A three-person crew of astronauts—two Russians and an American—blasted off this morning from Kazakhstan, en route to the International Space Station. During their six-month mission, when they're not taking spacewalks or eating space food, the trio will conduct experiments associated with the development of an AIDS vaccine. Why develop a vaccine in space?
Because the lack of gravity makes it far easier to grow protein crystals. Pharmaceutical researchers rely on protein crystallization, the process by which protein molecules—the building blocks of both viruses and vaccines—are made to form crystals, solids in which the various atomic components are arranged in regular, repeating patterns. Once the proteins crystallize, their structural properties can be carefully scrutinized using X-ray crystallography. This analysis is critical because a protein's function is dependent on its structure.
The problem is that growing protein crystals is a lot easier said than done—at least on terra firma. The more complex the protein, the harder it is to crystallize. This probably has something to do with the effect of gravity, which puts stress on the atomic structures of these complicated molecules. But in the near weightlessness of space—"microgravity" in NASA parlance—growing protein crystals is a much simpler task. Not only is it relatively simple to crystallize proteins, but the crystals grown can be much larger—10 times larger, according to past space shuttle experiments. And space-grown crystals are typically free of clumping and other imperfections that complicate the analysis process.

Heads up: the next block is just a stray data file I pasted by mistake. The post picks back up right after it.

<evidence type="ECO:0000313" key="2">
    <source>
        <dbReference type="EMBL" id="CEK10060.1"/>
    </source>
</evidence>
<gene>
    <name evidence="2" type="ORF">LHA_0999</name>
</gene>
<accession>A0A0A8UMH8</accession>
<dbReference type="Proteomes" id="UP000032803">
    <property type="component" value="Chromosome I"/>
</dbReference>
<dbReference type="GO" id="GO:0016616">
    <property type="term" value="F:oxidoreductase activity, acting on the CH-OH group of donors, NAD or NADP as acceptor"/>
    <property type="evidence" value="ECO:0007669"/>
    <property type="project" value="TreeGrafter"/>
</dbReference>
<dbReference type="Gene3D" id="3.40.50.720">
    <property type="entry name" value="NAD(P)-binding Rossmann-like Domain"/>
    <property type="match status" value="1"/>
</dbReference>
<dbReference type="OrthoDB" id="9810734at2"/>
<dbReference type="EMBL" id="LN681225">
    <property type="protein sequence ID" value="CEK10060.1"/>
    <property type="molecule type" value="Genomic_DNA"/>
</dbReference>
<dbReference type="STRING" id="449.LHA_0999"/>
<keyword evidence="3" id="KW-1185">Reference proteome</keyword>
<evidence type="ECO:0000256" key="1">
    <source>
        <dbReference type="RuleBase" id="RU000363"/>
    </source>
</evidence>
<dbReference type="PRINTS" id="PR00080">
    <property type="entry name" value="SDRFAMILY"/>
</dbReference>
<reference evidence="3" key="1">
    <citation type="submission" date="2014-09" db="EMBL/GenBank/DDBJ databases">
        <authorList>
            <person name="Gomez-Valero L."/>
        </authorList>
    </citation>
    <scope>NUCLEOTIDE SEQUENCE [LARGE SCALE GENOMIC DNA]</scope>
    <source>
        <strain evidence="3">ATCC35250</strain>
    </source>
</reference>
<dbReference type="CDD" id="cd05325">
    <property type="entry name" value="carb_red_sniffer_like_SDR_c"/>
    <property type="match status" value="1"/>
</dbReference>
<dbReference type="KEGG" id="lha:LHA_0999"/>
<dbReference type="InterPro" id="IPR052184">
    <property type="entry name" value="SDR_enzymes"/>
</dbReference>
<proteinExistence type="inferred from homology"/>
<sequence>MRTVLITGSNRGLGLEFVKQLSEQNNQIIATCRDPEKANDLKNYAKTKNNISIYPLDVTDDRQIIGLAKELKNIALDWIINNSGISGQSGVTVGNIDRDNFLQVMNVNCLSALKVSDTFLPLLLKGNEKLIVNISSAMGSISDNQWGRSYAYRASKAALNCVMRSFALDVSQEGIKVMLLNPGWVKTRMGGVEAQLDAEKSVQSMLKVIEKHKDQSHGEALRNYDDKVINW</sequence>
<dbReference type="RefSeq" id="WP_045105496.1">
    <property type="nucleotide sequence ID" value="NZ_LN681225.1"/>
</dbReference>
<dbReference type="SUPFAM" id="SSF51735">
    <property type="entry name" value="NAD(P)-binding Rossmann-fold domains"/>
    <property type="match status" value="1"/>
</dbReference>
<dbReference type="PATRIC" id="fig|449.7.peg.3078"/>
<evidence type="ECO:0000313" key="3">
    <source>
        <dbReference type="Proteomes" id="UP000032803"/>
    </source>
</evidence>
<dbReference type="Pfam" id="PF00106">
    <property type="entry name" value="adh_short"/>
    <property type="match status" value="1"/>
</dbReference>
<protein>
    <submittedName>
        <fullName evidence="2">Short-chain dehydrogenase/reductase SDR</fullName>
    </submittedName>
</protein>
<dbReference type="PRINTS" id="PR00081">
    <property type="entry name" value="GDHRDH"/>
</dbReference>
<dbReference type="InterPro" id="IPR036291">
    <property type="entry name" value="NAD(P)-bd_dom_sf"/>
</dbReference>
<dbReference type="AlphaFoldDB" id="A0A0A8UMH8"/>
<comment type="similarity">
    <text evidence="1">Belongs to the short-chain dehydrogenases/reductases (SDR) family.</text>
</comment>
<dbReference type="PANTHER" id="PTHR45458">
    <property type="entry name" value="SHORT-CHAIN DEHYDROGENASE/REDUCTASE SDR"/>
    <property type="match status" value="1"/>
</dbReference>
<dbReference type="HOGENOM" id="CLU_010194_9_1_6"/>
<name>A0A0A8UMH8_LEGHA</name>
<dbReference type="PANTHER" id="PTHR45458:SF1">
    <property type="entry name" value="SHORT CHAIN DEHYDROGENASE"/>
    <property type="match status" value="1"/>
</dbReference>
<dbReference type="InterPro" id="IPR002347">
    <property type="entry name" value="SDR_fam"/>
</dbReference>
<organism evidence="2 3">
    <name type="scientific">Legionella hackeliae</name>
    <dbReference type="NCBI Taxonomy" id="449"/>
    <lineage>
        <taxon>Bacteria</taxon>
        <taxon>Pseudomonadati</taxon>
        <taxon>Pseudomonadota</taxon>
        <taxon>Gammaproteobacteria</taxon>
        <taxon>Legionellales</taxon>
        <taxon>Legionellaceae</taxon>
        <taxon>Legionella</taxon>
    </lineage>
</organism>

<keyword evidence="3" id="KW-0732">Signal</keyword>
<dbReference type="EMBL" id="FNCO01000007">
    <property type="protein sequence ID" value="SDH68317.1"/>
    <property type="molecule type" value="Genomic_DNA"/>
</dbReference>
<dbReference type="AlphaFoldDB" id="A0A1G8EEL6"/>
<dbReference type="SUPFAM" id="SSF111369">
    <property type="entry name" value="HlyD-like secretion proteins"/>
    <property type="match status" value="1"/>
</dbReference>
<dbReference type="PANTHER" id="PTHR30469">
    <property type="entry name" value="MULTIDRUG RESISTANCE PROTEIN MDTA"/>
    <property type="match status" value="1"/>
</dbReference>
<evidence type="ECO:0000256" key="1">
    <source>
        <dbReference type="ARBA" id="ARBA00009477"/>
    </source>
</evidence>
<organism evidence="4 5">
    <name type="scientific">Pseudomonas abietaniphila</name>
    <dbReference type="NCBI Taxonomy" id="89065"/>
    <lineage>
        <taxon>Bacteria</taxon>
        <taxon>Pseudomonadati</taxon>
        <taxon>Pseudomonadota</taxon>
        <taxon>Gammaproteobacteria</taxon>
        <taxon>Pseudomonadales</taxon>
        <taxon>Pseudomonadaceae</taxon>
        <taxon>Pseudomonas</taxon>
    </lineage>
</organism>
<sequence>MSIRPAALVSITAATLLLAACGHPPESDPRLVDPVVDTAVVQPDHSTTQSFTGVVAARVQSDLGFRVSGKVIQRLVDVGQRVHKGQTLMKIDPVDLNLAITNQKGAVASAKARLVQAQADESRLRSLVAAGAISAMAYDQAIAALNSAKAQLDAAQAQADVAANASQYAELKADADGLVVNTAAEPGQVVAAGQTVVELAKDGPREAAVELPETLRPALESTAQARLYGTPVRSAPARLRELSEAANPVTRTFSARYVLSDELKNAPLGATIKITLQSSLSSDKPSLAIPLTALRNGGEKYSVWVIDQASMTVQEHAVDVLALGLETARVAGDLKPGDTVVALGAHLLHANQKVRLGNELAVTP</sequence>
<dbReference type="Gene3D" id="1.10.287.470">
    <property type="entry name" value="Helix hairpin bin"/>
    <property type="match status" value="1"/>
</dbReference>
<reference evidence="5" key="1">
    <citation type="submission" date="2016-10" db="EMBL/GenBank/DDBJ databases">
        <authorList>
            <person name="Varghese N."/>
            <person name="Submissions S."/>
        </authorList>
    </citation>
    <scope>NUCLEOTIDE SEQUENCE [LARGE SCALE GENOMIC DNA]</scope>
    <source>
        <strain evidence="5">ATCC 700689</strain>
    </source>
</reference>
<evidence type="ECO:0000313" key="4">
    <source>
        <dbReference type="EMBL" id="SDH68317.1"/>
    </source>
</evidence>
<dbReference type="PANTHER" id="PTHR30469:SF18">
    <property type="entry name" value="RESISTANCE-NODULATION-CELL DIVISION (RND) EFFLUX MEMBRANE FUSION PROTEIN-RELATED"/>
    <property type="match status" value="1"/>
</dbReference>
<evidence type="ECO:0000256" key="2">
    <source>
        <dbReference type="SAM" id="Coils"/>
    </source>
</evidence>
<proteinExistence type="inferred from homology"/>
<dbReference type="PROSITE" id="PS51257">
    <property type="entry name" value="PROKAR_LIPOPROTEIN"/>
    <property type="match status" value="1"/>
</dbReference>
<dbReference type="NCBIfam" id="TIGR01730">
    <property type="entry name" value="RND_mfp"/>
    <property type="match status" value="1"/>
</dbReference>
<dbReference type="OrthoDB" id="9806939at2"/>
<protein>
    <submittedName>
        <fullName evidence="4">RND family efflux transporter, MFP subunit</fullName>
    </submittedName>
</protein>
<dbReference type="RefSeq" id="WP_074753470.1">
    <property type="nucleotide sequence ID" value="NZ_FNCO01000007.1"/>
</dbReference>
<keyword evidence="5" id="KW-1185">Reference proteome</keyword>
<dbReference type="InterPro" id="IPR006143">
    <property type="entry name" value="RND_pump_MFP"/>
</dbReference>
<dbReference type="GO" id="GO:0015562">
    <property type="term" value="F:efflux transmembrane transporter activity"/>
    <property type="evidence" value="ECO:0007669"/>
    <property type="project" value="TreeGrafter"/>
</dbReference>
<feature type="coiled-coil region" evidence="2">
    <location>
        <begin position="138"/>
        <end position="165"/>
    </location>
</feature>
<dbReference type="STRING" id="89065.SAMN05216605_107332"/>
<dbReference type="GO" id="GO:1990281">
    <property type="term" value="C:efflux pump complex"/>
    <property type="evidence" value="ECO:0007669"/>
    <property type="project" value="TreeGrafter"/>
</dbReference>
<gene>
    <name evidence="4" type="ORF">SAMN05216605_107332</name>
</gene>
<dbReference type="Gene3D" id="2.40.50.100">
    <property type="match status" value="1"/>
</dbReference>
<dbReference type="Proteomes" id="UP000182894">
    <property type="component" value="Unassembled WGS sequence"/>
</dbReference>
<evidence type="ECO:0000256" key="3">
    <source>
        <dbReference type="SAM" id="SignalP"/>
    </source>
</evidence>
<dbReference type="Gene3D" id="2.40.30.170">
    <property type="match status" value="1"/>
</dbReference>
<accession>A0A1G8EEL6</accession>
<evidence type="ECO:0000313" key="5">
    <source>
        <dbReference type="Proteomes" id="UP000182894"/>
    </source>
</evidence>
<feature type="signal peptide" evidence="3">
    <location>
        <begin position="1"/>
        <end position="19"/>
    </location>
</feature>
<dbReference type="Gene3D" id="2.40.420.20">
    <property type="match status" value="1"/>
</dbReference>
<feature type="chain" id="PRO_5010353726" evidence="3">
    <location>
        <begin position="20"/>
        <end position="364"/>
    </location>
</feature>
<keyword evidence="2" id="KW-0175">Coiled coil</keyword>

The ease of crystallization isn't the only benefit of celestial drug research. It's also known that microbes—a key component in antibiotics—grow much more efficiently in microgravity environments. In addition, genes can be more readily spliced with foreign proteins, which has led some researchers to believe that edible vaccines could be manufactured in space: The measles vaccines of tomorrow could be delivered via potato, rather than injection.
Drug companies would love to build vast factories in space, but that's obviously not in the cards anytime soon. There may be some Earth-bound alternatives, however; a few researchers have proposed creating microgravity centers in abandoned mineshafts. During the rapid drop from surface to bottom, a specialized elevator could provide several seconds of microgravity akin to that on the International Space Station. That's not long enough to grow protein crystals, but it's a start.